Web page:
Systems-led point-in-time navigation is different than independent, citizen-led navigation which is about having the knowledge to manage your health journey over your lifetime. This ‘independent navigation’ means having the ability, confidence, and preparedness to use knowledge and other tools and supports (e.g., access to transportation, technology, and other resources) to find and use health information and services.
ICN strongly believes that by building people’s health and digital health literacy, we can narrow the gap between system-provided navigation supports and people’s ability to navigate and advocate more independently, which also supports our rights as Canadians and Albertans.
Independent does not mean you are on your own. It means that you do not have to depend on someone.
Instead, you know when and how you can do things on your own AND when and how to ask for help.
We partner with healthcare and community-based organizations
Imagine Citizens Network, along with the Strategic Clinical Networks and Innovation, Impact and Evidence Team within Alberta Health Services are the lead partners in the current phase of the iKNOW Health program. A diverse task force and community partnerships are being established to develop and implement social and technological innovations to build health and digital health literacy and support independent navigation and advocacy.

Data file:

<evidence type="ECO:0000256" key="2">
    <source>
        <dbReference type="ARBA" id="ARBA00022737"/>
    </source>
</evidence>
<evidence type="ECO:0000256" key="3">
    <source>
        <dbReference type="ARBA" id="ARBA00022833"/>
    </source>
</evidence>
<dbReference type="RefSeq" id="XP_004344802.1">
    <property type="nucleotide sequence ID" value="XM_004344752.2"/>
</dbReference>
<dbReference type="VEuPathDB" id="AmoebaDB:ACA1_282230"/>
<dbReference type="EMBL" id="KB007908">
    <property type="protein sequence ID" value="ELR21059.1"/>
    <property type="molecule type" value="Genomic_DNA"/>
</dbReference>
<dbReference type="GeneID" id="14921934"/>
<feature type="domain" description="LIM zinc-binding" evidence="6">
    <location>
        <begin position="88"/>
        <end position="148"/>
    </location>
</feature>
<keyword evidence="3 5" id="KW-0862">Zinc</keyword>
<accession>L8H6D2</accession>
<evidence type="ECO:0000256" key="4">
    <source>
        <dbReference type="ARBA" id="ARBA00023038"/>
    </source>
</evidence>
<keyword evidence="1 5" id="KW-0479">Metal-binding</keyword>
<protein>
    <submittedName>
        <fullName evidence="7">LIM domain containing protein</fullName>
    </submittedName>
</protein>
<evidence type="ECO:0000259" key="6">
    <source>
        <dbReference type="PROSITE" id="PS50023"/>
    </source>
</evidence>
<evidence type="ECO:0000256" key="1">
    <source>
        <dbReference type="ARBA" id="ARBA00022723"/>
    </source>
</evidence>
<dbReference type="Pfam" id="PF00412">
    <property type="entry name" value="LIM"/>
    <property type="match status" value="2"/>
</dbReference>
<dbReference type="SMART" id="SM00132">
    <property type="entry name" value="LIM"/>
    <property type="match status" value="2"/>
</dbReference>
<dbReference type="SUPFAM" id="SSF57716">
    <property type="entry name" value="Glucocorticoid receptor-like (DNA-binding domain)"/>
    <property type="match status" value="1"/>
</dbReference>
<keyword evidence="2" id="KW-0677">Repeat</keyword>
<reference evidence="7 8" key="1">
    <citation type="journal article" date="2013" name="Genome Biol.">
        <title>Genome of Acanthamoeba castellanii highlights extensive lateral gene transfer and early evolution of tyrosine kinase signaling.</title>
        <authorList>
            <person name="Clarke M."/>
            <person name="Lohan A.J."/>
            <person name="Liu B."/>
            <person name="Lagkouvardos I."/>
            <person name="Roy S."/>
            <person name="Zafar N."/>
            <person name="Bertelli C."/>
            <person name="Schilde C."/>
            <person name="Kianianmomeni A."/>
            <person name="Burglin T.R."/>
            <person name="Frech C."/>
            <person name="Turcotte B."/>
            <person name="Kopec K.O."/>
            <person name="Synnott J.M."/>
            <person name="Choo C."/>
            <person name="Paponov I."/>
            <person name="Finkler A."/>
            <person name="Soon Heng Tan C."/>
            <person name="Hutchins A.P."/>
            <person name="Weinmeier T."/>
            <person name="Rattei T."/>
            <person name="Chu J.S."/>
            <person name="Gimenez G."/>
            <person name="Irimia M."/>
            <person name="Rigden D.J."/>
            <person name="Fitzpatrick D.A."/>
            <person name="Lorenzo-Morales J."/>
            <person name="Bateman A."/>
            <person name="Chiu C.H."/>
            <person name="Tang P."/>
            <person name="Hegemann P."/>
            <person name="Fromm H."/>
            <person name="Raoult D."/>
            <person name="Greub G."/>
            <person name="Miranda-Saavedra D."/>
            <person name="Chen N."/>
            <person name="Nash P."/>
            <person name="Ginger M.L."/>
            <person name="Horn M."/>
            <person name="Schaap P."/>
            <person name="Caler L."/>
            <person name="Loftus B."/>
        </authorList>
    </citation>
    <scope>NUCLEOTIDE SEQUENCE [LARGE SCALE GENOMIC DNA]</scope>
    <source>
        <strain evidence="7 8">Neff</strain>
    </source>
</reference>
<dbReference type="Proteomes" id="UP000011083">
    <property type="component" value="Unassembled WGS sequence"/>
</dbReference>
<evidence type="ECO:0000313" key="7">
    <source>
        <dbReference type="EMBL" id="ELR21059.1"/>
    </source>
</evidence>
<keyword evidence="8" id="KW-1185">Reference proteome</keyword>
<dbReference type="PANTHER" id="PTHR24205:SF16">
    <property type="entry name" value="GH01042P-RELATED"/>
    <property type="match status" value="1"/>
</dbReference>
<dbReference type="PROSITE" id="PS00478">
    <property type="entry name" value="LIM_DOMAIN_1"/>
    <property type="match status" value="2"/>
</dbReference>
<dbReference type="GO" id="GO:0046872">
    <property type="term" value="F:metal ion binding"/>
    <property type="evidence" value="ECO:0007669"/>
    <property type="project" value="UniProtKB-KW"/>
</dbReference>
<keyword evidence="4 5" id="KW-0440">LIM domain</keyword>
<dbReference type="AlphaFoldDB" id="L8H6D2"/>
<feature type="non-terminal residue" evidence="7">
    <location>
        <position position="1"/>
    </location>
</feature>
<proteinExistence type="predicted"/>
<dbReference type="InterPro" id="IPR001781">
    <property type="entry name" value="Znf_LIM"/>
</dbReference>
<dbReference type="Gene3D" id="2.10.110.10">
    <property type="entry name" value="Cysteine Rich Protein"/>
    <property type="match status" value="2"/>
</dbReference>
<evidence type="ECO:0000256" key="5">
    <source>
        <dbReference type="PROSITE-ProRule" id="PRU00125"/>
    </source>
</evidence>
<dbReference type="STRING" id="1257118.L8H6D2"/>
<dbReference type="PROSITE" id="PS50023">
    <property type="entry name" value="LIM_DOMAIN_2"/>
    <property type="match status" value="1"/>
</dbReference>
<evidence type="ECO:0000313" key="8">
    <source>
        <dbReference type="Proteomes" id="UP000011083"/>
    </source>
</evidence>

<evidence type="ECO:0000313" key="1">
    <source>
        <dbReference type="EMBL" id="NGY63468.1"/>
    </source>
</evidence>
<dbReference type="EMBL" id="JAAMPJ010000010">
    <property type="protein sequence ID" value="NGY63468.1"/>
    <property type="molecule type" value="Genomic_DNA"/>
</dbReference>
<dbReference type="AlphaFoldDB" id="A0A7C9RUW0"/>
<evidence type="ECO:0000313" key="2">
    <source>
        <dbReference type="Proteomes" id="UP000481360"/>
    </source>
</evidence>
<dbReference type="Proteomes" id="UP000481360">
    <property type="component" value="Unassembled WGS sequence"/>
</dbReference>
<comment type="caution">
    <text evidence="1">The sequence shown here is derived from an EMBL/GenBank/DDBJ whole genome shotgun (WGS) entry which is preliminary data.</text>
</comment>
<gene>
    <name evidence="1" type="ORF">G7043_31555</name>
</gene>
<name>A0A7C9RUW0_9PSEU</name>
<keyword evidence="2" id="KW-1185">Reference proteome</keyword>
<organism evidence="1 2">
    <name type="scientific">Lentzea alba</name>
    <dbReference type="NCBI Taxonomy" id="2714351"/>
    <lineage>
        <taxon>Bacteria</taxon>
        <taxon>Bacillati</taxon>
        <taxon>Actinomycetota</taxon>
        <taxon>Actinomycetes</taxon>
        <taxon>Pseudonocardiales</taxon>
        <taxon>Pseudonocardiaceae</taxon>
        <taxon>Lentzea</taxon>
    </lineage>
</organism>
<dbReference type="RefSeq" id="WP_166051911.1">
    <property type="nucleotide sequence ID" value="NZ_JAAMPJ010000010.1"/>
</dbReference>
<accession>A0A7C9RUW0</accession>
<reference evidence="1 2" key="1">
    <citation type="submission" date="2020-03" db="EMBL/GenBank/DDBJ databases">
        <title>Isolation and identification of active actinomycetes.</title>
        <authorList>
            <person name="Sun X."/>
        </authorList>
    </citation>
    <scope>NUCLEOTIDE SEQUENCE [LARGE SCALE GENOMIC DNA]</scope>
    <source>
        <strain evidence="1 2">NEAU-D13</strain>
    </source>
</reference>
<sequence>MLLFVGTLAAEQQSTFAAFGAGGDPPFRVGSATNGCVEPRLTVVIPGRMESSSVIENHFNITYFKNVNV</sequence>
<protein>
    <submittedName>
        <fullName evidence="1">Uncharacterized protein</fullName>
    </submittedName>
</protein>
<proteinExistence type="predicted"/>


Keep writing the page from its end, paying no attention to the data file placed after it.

The task force and working groups includes Patient & Family Advisors and individuals from community-based organizations such as ActionDignity, Alberta International Medical Graduates Association, and the John Humphrey Centre for Peace and Human Rights. Half of our task force members are volunteers with lived health experiences.
We’re building an Alberta network of Community Connectors
Imagine Citizens Network, iKNOW Health partners and others are working toward introducing a trusted network of ICN Connectors.
ICN Connectors will work with people and communities to identify health navigation and advocacy challenges, share information, and listen to what Albertans are saying about the issues they’re facing.